• in the presence of a child, or
  • against the same victim multiple times.

Some examples include assault, strangulation, and endangerment (discussed in more detail below).

Domestic violence determination. Court records will generally indicate whether an arrest, charge, or conviction involved domestic violence for purposes of determining conditions of pretrial release and sentencing. For instance, misdemeanors involving domestic violence don't qualify for probation without judgment. A domestic violence determination will also impact future charging and sentencing decisions.

Domestic violence sentencing. Some counties offer domestic violence deferred sentencing or intensive supervision programs. In these programs, defendants typically need to attend a batterer intervention program and abide by other conditions.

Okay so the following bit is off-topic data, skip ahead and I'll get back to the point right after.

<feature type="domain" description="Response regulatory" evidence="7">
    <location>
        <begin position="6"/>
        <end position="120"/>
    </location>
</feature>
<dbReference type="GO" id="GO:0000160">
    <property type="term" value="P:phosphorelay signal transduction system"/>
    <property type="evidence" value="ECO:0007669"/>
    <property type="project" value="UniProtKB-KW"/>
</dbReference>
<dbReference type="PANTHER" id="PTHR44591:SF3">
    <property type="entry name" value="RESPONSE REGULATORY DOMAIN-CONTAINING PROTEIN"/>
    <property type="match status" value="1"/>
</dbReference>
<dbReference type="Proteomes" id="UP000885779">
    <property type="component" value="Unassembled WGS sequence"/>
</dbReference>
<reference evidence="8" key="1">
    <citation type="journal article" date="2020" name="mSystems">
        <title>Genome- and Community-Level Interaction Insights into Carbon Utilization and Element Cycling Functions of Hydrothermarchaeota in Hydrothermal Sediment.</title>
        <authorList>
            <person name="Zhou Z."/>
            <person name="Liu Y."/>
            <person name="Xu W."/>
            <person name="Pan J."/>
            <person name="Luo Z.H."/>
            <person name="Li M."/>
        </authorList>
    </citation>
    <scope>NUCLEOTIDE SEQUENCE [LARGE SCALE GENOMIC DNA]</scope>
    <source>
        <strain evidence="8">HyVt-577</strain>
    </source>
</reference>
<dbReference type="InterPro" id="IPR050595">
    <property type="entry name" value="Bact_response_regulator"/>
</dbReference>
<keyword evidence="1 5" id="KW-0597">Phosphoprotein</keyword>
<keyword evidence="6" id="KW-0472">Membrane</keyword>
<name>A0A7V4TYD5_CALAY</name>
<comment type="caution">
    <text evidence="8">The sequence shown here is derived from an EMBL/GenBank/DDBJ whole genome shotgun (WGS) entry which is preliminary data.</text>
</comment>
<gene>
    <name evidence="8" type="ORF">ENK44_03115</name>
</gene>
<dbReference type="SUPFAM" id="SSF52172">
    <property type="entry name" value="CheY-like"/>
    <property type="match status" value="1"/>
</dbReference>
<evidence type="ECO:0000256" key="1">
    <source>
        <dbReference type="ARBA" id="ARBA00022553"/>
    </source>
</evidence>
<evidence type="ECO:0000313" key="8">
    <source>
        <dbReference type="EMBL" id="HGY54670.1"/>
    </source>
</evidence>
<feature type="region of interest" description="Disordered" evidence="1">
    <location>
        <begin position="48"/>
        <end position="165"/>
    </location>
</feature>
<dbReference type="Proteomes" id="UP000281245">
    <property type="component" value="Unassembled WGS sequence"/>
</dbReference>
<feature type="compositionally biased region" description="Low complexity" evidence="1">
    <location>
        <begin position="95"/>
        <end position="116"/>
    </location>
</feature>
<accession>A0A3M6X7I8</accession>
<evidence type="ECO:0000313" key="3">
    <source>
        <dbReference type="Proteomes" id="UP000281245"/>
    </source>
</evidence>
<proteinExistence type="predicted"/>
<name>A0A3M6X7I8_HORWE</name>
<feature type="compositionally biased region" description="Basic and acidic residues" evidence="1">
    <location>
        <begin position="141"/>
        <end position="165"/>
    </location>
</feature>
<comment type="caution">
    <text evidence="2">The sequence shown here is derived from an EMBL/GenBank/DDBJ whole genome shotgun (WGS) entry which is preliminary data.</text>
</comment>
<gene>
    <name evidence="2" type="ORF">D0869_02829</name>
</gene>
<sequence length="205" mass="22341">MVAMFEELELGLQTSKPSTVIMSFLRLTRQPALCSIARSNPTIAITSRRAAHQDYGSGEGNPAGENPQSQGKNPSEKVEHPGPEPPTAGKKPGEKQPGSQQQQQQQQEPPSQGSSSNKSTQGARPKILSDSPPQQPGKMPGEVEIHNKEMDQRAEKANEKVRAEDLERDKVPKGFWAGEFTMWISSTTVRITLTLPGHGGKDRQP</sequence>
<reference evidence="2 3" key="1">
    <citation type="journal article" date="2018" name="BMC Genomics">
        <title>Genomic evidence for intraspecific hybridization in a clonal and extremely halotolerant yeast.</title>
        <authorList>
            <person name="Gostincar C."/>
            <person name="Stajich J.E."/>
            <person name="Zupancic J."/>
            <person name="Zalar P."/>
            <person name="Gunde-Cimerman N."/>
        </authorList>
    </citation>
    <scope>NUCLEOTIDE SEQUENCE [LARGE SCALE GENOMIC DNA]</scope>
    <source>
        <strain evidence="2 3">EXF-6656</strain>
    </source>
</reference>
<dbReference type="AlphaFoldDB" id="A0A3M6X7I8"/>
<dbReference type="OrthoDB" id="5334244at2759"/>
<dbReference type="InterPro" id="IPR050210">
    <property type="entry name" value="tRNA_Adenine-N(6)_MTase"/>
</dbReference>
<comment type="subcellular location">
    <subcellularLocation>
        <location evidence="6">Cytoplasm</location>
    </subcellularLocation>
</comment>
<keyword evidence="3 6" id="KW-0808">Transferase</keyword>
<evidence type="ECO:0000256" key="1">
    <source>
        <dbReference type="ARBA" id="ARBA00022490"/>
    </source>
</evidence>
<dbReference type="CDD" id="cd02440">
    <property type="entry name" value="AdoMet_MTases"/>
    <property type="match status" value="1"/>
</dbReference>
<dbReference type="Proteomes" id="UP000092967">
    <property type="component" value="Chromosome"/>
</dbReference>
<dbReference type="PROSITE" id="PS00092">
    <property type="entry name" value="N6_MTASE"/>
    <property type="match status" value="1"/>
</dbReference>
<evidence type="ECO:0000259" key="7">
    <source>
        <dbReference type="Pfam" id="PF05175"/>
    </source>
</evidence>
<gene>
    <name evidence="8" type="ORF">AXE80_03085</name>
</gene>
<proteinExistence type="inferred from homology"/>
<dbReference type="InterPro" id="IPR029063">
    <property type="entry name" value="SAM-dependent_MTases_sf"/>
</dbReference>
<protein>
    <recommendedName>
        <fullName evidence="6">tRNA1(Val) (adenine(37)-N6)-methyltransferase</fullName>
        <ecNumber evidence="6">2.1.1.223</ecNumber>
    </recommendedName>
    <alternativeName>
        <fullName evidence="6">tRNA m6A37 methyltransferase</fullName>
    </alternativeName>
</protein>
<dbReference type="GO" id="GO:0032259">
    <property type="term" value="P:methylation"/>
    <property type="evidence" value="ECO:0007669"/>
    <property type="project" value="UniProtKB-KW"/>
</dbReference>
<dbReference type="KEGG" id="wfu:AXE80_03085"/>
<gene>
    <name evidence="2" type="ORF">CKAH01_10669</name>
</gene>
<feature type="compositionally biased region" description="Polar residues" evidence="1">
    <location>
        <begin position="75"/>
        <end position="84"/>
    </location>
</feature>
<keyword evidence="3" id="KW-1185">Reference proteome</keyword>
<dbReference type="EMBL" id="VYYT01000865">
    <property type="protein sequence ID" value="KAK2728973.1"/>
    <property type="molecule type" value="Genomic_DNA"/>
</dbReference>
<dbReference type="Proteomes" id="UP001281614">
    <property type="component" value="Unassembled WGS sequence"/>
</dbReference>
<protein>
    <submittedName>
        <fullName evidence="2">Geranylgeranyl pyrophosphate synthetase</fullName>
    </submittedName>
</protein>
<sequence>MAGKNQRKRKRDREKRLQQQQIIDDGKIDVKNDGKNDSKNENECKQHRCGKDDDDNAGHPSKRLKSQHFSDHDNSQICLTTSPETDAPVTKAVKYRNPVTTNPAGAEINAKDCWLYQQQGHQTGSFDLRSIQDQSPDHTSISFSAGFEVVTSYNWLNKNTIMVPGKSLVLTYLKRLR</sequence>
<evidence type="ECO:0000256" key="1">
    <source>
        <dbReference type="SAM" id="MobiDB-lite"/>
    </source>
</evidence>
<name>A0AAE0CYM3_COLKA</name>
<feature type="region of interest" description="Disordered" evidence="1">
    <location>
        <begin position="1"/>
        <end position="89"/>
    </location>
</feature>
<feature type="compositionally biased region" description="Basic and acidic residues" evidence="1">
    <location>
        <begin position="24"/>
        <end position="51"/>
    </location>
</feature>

Below we review crimes commonly associated with domestic violence and corresponding arrest, bail, and firearm restrictions.

(Or. Rev. Stat. §§ 135.245, 135.247, 135.250, 137.533 (2024).)

What Are the Penalties for Domestic Violence Crimes in Oregon?

The crimes listed below represent only a few domestic violence crimes—specifically those with penalties specific to offenses committed against family or household members or in the presence of a child. Scroll down to the penalties section for the maximum punishment associated with the different offense levels.

Assault and Domestic Assault Crimes